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Renerabbitt

Ray Trace/Post Processing Tips: Inserting a photo background into your rendered scene

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Raytrace, post processing and Photoshop tips: Inserting a photo background into your scene

 

Here we have a simple bathroom that has an overexposed exterior light

599b544402fb5_BathroomWindow.thumb.png.d740e72e2b816d0580939e4a39d49ee8.png

Using a material ID mask(see other tutorial below this line) We are going to inject a photograph of the existing exterior. For the purpose of this tutorial I will be using Photoshop CC. Time to complete: 15-20 minutes.

1.Create a duplicate layer of your background and name it, for the purpose of this tut my name will be Bathroom1. Open your Material/Object ID mask and copy and paste into your document.

599b555c33fbd_BathroomWindowObjID.thumb.png.e2b76a6fa74b17cf28ec096c372213d8.png

2. Copy and paste your photograph image and name it:

Backyard.thumb.jpg.c85bcc7fe238be8afc02d03c790987fa.jpg

3. Order your layers so that the photograph image is below Bathroom1.

4. On the Material ID layer, use a select/color range/  to select the window from the material ID mask and then switch back to Bathroom1 and delete the selection.Your Photograph should show up in the window. Switch to the photograph layer and resize to fit as you please by holding down ctrl+t and maneuvering the image handles.

5. Copy and paste the Photograph image and name it reflection. Move reflection layer up the hierarchy so that it is above bathroom1. Adjust the opacity on the layer to around 50% so you can see through to Bathroom1. Use edit/transform/flip vertical and then locate the image so that it in line with the reflection like so:

599b59bd814ea_Bathroom_WindowBLOG1.thumb.png.14d1a3ab78b4796ed4bc7765eaa77bae.png

6. In the Layers Tab next to the opacity slider the layer should be set to "Normal." Switch that to "soft Light" which will produce this result

599b5a384fa31_Bathroom_WindowBLOG2.thumb.png.926ae94dd992fd8d4c0f26bfc40d9c32.png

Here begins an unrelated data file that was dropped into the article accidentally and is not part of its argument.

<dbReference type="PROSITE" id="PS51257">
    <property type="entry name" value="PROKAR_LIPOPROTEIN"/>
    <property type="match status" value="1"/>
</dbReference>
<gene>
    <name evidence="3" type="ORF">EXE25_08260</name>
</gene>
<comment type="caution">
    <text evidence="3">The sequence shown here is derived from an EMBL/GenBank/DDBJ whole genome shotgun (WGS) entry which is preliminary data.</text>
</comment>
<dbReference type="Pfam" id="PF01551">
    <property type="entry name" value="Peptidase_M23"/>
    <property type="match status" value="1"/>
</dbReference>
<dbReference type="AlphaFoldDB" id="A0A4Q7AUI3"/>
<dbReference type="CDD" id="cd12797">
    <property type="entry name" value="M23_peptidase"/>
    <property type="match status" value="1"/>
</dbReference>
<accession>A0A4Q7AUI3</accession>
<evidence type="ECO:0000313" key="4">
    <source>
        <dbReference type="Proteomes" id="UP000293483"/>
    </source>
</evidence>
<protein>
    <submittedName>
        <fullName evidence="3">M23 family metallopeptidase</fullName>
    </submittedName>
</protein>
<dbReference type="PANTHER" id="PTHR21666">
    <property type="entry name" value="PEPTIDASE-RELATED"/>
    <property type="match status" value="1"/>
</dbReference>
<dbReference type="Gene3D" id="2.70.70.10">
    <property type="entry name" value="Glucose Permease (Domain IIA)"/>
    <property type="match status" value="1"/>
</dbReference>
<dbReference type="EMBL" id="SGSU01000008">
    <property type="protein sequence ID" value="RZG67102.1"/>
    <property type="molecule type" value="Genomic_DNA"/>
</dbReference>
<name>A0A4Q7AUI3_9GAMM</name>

7. Using a large feathered brush as an eraser, erase your reflection layer until it lines up with the original ceiling reflection.

8.. For this particular project I used similar methods to replace the rug and images in the mirror. The final product was done in about 15 minutes

Before:                                                              After

599b544402fb5_BathroomWindow.thumb.png.d740e72e2b816d0580939e4a39d49ee8.png                                599b5cee48e4f_Bathroom_WindowFINAL.thumb.png.ac40addfed7ea1d3120eada42704da81.png

 

Here is the corresponding Photoshop File in case you would like to inspect the layers I created for this image

Bathroom_Window-1.psd

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I have no idea what you just said, but the end result is amazing.  Heck if I can get my can lights to look real would be a major step..  :-)  The rug too..  WOW. 

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By what I have seen on this and previous post, you are an expert on these rendered, RT, Photoshopped views.  I've attached three RT views with a touch of bump mapping.  The first one has an ugly light bulb dead center.  How do you correct this?  The next two have the traditional can lights, but mine looks like just white circles, where the one you showed above has texture and depth.  Again, how do I achieve a more realistic look?

 

 

81817 DINING BUFFET 1.jpg

81817 ENTRY 2.jpg

81817 LIVING 2.jpg

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16 hours ago, mtldesigns said:

I have no idea what you just said, but the end result is amazing.  Heck if I can get my can lights to look real would be a major step..  :-)  The rug too..  WOW. 

Thank you MTL, your first image is a tricky one as it involves a glass fixture. Glass is very difficult to render when it is next to a light source as it involves reflection, refraction and caustics. Best solution is to convert the glass on the fixture to a "General Material" then turn transparency up to somehwere between 50-80 and emissivity up to create the look of light bouncing around in the glass.

Second and 3rd images are simple, I made a tutorial just for this subject here:

 

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Awesome rendering with the grass. Could you please upload a seamless grass material I could try out?

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